Norcross-Turner-Whelan Bill Creating Craft Distillery License Heads To Senate

Would Facilitate Growth of Craft-Distillery Industry and Create New Jobs

TRENTON – A Senate Committee today advanced a bill to modernize New Jersey’s liquor laws by creating a craft distillery license, which would allow small-scale producers who currently are priced out of the industry by the state’s high liquor license fees to do business in the state. Sponsored by Senator Donald Norcross, Shirley K. Turner and Jim Whelan, the bill seeks to expand micro-distilleries in New Jersey as tourist destinations as well as job-creators.

“New Jersey’s current laws make it incredibly difficult for small-scale distillers to do business in the state. With several distillers prepared to open facilities, it’s well past time that we took steps to update our antiquated laws,” said Senator Norcross (D-Camden/Gloucester). “This will help to facilitate growth of the craft-distillery industry while supporting our agricultural community and creating new jobs.”

A number of distillers have expressed interest in expanding or opening a distilling operation, including Yoakum’s Cooper River distillers in Camden, the former Princeton Township mayor and Alba Vineyard and Winery in Milford, which is interested in producing spirits with fruit grown on the farm, according to published reports. However they have been prevented from doing so due to the cost of doing business under current laws. A plenary distillery license costs $12,500 per year in New Jersey and has no production limits.

The senators’ legislation (SCS for S2286/S463) would create a new Craft Distillery License that would permit the licensee to manufacture up to 20,000 gallons of distilled alcoholic beverages (hard liquor). The fee for this license would be $938. The bill would also permit a license holder who certifies that at least 51% of the raw materials used in production of distilled alcoholic beverages are grown or purchased from providers in New Jersey to label these beverages as “New Jersey Distilled.”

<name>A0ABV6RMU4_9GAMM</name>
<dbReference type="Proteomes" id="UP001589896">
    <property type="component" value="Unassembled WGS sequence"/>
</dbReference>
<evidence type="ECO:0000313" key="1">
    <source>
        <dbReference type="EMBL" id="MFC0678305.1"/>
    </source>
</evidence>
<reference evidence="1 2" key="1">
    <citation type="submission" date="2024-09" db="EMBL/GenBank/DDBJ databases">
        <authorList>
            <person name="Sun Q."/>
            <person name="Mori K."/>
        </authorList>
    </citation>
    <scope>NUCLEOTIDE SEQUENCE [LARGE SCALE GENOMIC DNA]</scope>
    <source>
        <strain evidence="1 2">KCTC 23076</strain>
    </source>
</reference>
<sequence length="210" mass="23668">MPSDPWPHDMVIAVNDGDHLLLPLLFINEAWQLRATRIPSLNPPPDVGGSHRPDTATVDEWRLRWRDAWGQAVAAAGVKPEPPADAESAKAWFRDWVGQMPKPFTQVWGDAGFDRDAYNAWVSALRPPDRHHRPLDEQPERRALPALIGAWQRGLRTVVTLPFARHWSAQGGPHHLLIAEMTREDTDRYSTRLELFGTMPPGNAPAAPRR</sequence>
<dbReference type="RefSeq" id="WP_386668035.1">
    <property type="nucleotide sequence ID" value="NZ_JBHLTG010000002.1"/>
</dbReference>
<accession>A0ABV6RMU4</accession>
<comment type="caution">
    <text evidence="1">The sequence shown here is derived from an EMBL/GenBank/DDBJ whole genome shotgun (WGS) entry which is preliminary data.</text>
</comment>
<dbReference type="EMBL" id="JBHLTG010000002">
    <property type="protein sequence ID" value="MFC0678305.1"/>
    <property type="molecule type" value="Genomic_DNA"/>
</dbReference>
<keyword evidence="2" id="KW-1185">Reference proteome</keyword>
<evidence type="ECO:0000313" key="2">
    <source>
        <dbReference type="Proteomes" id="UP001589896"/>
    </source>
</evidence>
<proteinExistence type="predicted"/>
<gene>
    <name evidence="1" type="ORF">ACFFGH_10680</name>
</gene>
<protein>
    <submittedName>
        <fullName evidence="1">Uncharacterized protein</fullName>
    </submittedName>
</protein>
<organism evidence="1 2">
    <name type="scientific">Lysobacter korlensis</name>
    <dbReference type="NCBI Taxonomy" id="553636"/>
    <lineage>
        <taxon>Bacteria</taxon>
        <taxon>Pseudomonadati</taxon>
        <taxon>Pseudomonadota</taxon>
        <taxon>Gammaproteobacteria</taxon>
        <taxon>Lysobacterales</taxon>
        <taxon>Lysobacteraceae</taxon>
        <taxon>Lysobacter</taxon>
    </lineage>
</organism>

“Small-scale distilleries are cropping up in states throughout the country, creating much-needed jobs and tourism destinations. By establishing a new license that caters to these niche businesses, we can get these small businesses off the ground here in New Jersey too,” said Senator Turner (D-Mercer). “This will mean new jobs, added tourism, and additional economic activity for our state.”

Under the bill, a license holder would be permitted to sell the distillery’s products for consumption on the premises to consumers who have toured the distillery, as well as to offer consumers up to three samples. A consumer who has toured the distillery would be permitted to buy up to five liters of the distillery’s products for consumption off the premises. Licensees could also sell and distribute their products to wholesalers and retailers licensed under State law. In addition, licensees who also hold a plenary or farm winery license could utilize the same equipment, production facilities and tasting rooms for their products, creating a more cost-effective way to do business.

“The high cost of licenses required to sell liquor in New Jersey has priced out small producers looking to open a business in New Jersey,” said Senator Whelan. “This will make it easier for these small operations to break into this cottage industry, which has shown promise in other areas of the country. It will also promote and support farmers who are an important part of our state economy.”

The craft distilling or micro distiller industry is rapidly growing throughout the United States, especially in New York, California, Oregon, and Washington. The micro distillery trend cropped up as the next step after the proliferation of craft breweries and wineries. In 2010, New York created a new class of alcoholic beverage license for “farm distillers.” Since its passage in 2010, the new license has spurred 30 micro distilleries to open in New York State. Washington created a micro distillery license four years ago.

The Senate Budget and Appropriations Committee approved the bill by a vote of 12-0. It now heads to the full Senate for consideration.

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